No one believed us. Not even my parents.
That was the first time they sent me away.
The ache in my head had become a throb, and the sun was sinking lower in the sky. I knew we were almost there. I knew I didn’t have much time.
I unbuckled my seatbelt and shifted so my back was to the window. I stared at my father’s hands on the steering wheel; his knuckles were white, his spine straight. I couldn’t see his eyes.
I remembered the last time I had seen someone driving like that.
It was two weeks before graduation. Bri had finally saved up enough for a car. We drove it off the lot together, screaming out of the rolled-down windows and honking the horn in celebration. Later that night we sat on the hood, looking up at the stars. We talked about getting out of there together, driving south or east until the landscape changed and nothing was familiar anymore.
Two weeks later, driving to graduation in our cheap satin gowns and caps, I brought it up again. I asked her when she wanted to leave. Her hands tightened, her knuckles whitened. She shifted forward in her seat. “What’s wrong?” No answer.
Six days later Bri and Shay left town together. They drove that car away and left me behind. I guess you could say I ended school just like I started it: Alone.
When I finally opened my eyes again, it was quiet in the car. We were close — I could tell. Mom’s eyes kept fluttering closed and then blinking open; we’d been driving for hours.
“Where are we going,” I said quietly, and it wasn’t a question anymore, it was an accusation. I tried to stay calm but I thought of the black road below me, pulling me towards oblivion with each passing mile. Black below me and nothing but white ahead: White walls, white beds, scuffed white floors, white shoes, white gauze held with white tape to white arms in white rooms. Panic swelled in my chest like a rubber balloon, ready to pop.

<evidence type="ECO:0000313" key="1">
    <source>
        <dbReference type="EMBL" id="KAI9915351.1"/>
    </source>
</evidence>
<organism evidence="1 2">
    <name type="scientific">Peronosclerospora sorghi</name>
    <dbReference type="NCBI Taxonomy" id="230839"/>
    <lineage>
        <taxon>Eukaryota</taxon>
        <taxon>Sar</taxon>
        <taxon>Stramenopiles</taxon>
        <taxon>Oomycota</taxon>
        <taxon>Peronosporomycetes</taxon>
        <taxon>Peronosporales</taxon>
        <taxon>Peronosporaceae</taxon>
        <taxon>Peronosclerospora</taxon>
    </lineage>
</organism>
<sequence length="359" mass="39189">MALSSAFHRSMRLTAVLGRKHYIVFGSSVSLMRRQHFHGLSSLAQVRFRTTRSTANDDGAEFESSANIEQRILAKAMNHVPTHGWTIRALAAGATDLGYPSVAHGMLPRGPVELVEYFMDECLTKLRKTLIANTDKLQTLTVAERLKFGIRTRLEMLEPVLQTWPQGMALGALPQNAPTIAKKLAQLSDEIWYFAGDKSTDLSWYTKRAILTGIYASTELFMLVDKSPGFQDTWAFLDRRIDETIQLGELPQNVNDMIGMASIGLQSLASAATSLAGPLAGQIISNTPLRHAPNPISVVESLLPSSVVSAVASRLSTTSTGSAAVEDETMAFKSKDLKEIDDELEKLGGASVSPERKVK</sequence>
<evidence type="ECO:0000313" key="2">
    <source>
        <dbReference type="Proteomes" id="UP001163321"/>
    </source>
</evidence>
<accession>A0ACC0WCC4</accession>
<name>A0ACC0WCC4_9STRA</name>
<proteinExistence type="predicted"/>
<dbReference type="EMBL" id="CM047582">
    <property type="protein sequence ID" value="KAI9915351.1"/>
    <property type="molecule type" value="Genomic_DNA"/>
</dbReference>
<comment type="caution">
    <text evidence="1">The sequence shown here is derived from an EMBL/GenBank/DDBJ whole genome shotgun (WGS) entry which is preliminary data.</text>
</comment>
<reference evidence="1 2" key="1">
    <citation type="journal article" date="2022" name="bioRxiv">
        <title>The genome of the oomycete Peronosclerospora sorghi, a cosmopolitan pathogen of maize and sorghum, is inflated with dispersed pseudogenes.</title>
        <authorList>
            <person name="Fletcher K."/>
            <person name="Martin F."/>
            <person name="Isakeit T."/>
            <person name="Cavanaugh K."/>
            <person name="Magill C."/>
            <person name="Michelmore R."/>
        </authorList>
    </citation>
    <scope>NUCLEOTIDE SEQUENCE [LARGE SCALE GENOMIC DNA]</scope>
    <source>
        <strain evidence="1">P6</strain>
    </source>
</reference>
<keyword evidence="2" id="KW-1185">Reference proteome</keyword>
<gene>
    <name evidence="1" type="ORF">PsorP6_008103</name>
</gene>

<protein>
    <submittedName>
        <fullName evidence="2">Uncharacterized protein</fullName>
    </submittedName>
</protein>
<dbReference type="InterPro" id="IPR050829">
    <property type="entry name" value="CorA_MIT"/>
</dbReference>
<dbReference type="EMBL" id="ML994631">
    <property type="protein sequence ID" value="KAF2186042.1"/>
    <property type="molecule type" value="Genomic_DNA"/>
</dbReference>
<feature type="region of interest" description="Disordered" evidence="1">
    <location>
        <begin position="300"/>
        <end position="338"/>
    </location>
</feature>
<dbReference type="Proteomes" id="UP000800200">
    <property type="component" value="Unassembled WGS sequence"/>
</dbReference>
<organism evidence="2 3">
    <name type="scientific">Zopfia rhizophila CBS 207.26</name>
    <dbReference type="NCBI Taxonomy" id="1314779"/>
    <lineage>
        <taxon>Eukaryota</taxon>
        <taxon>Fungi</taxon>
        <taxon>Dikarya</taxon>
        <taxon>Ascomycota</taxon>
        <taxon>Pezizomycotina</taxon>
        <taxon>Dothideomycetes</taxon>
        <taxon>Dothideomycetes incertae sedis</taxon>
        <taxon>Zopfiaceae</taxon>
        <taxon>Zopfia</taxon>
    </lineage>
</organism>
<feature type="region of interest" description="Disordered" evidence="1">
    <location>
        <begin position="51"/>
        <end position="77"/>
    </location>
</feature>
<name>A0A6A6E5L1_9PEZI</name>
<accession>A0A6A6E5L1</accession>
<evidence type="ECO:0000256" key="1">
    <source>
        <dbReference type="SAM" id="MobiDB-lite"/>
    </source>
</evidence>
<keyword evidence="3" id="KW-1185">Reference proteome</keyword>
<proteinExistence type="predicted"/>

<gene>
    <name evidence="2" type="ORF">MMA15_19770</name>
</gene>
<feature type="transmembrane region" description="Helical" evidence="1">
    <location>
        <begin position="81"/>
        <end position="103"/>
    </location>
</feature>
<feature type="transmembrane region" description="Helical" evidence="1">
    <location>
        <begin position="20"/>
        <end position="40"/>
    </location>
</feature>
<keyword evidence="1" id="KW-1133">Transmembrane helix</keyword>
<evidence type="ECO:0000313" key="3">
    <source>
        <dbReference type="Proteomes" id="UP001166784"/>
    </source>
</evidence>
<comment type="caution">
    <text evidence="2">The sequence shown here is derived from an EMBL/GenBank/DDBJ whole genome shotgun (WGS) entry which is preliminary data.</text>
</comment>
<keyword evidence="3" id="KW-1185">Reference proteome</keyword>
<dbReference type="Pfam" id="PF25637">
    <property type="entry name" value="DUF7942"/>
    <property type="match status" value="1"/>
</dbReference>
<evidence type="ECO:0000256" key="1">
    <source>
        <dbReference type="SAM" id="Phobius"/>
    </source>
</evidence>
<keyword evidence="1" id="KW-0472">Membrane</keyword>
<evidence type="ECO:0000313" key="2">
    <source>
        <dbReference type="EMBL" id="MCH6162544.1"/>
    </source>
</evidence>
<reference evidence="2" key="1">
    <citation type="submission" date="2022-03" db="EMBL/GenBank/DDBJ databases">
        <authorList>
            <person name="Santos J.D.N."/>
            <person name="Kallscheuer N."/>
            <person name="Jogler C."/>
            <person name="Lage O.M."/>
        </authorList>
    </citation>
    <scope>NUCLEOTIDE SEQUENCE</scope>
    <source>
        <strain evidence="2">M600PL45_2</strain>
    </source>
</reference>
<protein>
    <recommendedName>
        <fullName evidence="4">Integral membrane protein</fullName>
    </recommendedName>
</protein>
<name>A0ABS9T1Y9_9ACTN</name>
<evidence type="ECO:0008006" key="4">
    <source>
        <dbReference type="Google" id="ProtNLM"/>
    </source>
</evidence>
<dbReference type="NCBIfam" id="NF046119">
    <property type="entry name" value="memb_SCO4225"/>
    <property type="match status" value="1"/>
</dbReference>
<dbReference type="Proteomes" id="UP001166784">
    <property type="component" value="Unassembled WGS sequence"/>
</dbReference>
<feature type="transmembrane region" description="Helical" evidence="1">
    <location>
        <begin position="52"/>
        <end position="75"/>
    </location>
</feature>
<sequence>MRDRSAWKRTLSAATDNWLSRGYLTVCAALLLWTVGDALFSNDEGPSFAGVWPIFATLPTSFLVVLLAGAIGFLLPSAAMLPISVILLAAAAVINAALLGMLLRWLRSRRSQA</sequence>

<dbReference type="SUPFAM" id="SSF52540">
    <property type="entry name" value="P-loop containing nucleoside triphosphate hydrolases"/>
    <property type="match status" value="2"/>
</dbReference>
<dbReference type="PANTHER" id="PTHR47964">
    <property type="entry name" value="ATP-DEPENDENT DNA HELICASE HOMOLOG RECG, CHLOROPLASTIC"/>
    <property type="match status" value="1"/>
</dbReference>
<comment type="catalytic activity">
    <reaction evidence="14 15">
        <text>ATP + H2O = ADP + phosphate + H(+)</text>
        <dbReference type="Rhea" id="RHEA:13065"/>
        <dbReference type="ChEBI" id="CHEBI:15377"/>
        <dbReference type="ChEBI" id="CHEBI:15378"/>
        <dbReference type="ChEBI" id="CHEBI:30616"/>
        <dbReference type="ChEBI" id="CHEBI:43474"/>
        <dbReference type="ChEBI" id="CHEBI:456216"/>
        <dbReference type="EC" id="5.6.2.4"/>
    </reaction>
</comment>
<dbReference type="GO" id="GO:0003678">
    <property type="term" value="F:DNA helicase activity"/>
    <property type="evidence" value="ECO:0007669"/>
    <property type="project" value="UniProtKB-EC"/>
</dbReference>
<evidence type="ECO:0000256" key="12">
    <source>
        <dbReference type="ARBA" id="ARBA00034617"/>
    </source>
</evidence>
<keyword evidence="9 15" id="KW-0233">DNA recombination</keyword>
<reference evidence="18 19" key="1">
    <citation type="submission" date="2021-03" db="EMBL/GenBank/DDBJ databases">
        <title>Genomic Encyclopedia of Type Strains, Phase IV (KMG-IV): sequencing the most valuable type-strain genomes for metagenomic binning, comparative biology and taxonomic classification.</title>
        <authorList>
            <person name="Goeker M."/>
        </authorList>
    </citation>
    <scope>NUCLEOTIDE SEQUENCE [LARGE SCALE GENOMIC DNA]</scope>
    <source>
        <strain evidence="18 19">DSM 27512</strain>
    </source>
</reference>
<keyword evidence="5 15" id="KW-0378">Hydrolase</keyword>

“Yellow slow. Green go. Stop on red,” I whispered, clenching my eyes shut. “Watch out for the lady with the backwards head.” I kept repeating it, faster and faster, and with each repetition it was a little bit louder, a little bit bolder, a little more gleeful, unhinged, insane.
“Stop!” my mother shrieked. “Please!”
Then she fell quiet.
I opened my eyes and my mother was staring at me, smiling. Her body was facing the open road through the windshield, but her head was backwards on her neck, and she was smiling, smiling.
The sound that left my body wasn’t human. I didn’t even know I’d made it until I threw open my car door and it suddenly stopped.
My parents tried to grab for me. Too late. The road had already risen up to me at 65 mph — maybe more. As I hit the ground I could feel her everywhere, all around me, I could see her at last. As I hit the ground, I could feel it twist my head on my neck like the cap on a bottle of root beer. The last thing I saw was the sunset staining the sky above my back and shoulders, and then nothing.
When they found me, I was smiling. In pieces, I was smiling. On the highway, I was smiling. The lady with the backwards head.
Melissa Pleckham is a Los Angeles-based writer, actor, and musician. Her work has been featured in numerous publications, including Flame Tree Fiction, Luna Luna, Hello Horror, Under the Bed Magazine, and FunDead Publications’ Entombed in Verse poetry collection. She is a member of the Horror Writers Association. Her short screenplay “Moon-Sick” was awarded Best Werewolf Short Script at the 2020 Hollywood Horrorfest and was a Finalist at the 2021 Shriekfest Horror Film Festival. She also plays bass and sings for the garage-goth duo Black Lullabies. You can find her online at melissapleckham.com